Cast: Paul Le Mat, Catherine Hicks, Stephen McHattie, Peter Billingsley, Edward Herrmann
Scream! Factory / Rated R / Region A (1) / Widescreen (1.78:1) / DTS Master Audio Mono / 87 minutes
Disc Features: Audio Commentary with Director Dick Richards/Theatrical Trailer/TV Spot
I should’ve had this review written well over a month ago. I’ve watched Death Valley twice, and I’m still trying to give it a grade. Good? Bad? Mediocre? Piece of crap? I’m having trouble assigning any of these judgments to Death Valley. Knowing I’m not wholeheartedly certain about my opinion just yet, I promise to give you my verdict by the end of this review. Somehow, I’m going to do it. Continue reading →
Cast: Kevin Conway, Elizabeth Berridge, Shawn Carson, Cooper Huckabee, Miles Chapin, William Finley
Scream Factory / NTSC Region 1 / Rated R / Anamorphic Widescreen (2.35:1) / Dolby Digital Mono / 96 minutes
Disc Extras: Audio Commentary with Director Tobe Hooper (Moderated by Filmmaker Tim Sullivan) / Interview with Executive Producer Mark L. Lester and Composer John Beal / Audio Interview with Actor William Finley / Theatrical Trailer / TV Spots/And More!
It’s interesting how some movies get thrown to the wayside, or they’re underrated for one reason or another. A movie maker of such neglected fare can only hope to gain a cult following over time. Maybe now is the time for The Funhouse to get that following. Those coming into this expecting a straight up slasher movie with over-the-top killings and tons of nudity might feel letdown. But I hate saying that, because what you get with Tobe Hooper’s (The Texas Chainsaw Massacre, Spontaneous Combustion) neglected gem is a dark ride of suspense, terror, foreboding atmosphere, and ultimately, one hell of a horror movie. Continue reading →
A few years ago Spanish director Jaume Balagueró—along with partner Paco Plaza—garnered fanfare and critical acclaim with his “found footage” film [Rec] in 2007, then again in 2009 with [Rec]². A third installment was released in 2012 with Plaza at the helm alone without the talents of Balagueró. During that time he was working on his own project with screenwriter Alberto Marini who worked with Balagueró in the Anna Paquin vehicle Darkness (2002). That movie, entitled Sleep Tight, gets away from the shaky, hand-held camerawork of the [Rec] series and is replaced with the polished, beautiful work of cinematographer Pablo Rosso—who also shot all three [Rec] films. Continue reading →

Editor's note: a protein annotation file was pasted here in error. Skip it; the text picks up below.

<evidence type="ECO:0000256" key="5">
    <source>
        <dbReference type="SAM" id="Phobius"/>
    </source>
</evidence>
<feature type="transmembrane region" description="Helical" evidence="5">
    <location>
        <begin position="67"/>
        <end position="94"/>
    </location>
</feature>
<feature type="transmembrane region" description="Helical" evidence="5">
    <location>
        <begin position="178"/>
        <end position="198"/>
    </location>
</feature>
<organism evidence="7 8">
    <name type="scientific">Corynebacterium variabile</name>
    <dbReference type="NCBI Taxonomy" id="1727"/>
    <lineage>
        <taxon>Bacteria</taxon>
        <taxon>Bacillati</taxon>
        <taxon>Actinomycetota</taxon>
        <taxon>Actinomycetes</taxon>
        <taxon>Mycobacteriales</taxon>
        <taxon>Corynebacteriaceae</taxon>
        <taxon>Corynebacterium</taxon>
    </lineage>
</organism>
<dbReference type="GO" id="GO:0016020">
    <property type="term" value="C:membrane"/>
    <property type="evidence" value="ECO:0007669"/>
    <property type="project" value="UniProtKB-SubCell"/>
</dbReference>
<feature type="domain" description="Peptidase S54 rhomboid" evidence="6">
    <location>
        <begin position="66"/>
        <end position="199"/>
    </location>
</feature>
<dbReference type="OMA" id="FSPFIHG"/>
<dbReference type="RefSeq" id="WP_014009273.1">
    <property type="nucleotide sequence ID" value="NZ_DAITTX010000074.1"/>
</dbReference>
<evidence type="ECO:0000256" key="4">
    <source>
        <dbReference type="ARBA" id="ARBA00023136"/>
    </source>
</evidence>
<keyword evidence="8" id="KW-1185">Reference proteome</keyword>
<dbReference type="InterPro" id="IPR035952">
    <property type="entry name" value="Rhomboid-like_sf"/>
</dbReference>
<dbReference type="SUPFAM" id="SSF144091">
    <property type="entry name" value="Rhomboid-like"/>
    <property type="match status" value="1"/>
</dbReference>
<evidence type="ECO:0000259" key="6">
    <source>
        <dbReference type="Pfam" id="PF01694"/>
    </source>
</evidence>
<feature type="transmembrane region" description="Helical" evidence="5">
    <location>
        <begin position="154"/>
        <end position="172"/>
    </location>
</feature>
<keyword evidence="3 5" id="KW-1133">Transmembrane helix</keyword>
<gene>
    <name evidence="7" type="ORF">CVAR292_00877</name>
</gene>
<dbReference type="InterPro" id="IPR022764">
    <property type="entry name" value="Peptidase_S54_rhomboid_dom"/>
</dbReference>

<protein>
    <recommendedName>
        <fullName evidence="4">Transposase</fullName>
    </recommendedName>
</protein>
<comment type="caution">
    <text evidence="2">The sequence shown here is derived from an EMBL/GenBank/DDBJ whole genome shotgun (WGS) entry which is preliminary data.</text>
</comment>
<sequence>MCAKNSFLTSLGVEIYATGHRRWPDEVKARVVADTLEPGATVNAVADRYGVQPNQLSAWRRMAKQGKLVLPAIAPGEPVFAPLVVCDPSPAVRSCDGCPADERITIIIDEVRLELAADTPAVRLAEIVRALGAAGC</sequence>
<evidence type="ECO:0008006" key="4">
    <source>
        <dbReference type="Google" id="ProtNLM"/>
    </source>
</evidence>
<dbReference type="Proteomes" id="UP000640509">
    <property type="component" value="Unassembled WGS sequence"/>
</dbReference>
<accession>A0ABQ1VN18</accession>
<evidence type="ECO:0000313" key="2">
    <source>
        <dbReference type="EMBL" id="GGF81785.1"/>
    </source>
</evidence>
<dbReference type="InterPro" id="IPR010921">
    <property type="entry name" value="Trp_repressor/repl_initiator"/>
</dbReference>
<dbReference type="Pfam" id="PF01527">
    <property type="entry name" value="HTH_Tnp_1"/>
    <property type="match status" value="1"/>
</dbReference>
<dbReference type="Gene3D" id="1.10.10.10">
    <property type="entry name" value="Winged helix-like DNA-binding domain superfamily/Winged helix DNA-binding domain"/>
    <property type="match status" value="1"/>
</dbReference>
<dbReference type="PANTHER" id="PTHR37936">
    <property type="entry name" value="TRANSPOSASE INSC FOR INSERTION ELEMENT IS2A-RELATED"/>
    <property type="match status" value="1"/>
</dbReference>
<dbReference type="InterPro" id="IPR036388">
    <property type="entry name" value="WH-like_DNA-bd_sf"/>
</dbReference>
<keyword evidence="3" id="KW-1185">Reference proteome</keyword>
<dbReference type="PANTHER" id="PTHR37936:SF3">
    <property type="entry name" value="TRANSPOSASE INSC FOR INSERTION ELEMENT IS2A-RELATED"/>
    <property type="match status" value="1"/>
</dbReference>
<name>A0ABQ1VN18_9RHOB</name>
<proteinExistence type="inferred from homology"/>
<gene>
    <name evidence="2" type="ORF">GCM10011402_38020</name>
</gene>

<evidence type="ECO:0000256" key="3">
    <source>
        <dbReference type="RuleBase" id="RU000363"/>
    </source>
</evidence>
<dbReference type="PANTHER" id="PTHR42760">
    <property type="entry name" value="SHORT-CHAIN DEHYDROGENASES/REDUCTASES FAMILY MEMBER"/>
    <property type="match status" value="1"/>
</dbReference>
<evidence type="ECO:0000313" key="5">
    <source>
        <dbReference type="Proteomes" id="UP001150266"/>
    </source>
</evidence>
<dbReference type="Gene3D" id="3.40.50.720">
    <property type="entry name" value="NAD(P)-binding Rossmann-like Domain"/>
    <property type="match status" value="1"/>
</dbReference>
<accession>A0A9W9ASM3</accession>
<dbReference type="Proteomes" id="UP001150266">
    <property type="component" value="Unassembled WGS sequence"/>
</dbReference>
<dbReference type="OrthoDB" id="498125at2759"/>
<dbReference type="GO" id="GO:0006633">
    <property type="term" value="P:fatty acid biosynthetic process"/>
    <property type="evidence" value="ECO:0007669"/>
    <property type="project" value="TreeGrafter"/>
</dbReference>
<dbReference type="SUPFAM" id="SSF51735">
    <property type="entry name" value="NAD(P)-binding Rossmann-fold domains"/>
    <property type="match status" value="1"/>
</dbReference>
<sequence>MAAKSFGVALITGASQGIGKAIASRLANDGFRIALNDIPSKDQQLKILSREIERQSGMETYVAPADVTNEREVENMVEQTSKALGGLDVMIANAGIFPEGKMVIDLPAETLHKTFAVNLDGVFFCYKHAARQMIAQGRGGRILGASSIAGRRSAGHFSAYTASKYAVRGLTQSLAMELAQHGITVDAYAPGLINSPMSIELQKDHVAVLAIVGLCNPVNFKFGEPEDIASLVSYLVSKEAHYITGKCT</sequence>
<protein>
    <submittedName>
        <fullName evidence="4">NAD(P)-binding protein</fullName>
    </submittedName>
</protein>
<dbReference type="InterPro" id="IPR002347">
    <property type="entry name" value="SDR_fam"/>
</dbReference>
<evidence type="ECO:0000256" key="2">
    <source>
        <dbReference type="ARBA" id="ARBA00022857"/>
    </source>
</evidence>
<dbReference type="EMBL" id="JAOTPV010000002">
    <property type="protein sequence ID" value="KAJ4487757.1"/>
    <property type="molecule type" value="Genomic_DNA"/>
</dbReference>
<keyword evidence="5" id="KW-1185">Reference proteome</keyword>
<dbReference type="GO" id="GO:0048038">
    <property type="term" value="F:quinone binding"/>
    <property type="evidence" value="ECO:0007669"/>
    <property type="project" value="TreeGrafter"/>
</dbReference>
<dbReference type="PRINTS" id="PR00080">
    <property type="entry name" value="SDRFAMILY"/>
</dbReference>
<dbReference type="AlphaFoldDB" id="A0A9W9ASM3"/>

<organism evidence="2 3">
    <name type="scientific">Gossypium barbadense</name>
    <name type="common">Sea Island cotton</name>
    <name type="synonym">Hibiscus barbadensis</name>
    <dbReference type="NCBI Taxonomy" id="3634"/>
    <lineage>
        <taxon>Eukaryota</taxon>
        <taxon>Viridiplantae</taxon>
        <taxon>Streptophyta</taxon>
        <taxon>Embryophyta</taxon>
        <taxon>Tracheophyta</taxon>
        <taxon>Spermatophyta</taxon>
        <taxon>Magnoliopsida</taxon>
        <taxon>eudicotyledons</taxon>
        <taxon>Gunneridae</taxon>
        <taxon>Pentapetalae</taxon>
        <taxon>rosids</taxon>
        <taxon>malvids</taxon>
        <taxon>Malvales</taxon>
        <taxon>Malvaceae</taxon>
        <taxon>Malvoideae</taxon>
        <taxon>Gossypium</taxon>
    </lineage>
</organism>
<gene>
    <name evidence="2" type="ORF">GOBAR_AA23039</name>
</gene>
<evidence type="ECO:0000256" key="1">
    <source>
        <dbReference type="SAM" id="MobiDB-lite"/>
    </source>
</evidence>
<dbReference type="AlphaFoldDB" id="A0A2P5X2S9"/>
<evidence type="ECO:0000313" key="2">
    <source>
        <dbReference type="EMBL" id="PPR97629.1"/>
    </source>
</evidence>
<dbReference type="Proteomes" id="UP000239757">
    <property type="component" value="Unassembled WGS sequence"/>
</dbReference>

Cutting edge film company Breaking Glass Pictures is releasing Mitchell Reichler and Brian Michael Finn’s neo-noirLet Me Die Quietly and over the top horror-comedy Fright Flick from break-out cult director Israel Luna whose Ticked-off Trannies With Knives made a huge splash at the festivals and on DVD last year. Both of these movies were also highly acclaimed at festivals like Thriller in New York City by winning “Best Suspense Thriller” and Best Gore/Special FX respectively.
Let Me Die Quietly follows a broken-down alcoholic who’s haunted by psychic visions of murder victims. When a chance meeting brings him into contact with a woman who has the same dark gift, both set out to save the victim of their shared visions. Mario is a man who’s been tortured by visions of violent murders all his life. An encounter, a location, or even a touch can bring him the terrifying final sensations of a murder victim.
Now, as his visions intensify, he senses his own impending death. With an encroaching sense of tragedy, Mario sets out to save the life of the last victim in his final premonitions. Then, he has a chance encounter in an elevator with a beautiful woman, Gabrielle, who herself is psychic and seeing different aspects of the same murder. These two lost souls join forces in an attempt to stop a serial killer, but, in their quest, they may end up leading each other down a path of self-destruction.
In Fright Flick, Luna shows audiences just how cut-throat show business can be in this bloody, outrageous horror-comedy that satirizes the filmmaking industry. When the air-headed leading lady of a B-grade fright flick turns up brutally murdered during the film shoot, the motley members of the cast and crew find themselves at the heart of a real-life whodunit — and with so many competing egos on set, everyone’s a suspect.
Featuring gay icon Chad Allen (Ice Blues, Hollywood, je t’aime) alongside an oddball cast of characters – from the eccentric director, to the bitter supporting actress, to the scheming production assistants – Fright Flick keeps the laughs and the screams rolling with a sinful combination of dark humor, suspense and comic-book-style gore. Horror Society calls this sharp-witted slasher “a twisted, enjoyably, bloody good time!”. Special features on the DVD will include a blooper reel, a behind-the-scenes featurette, deleted scenes, and a photo gallery.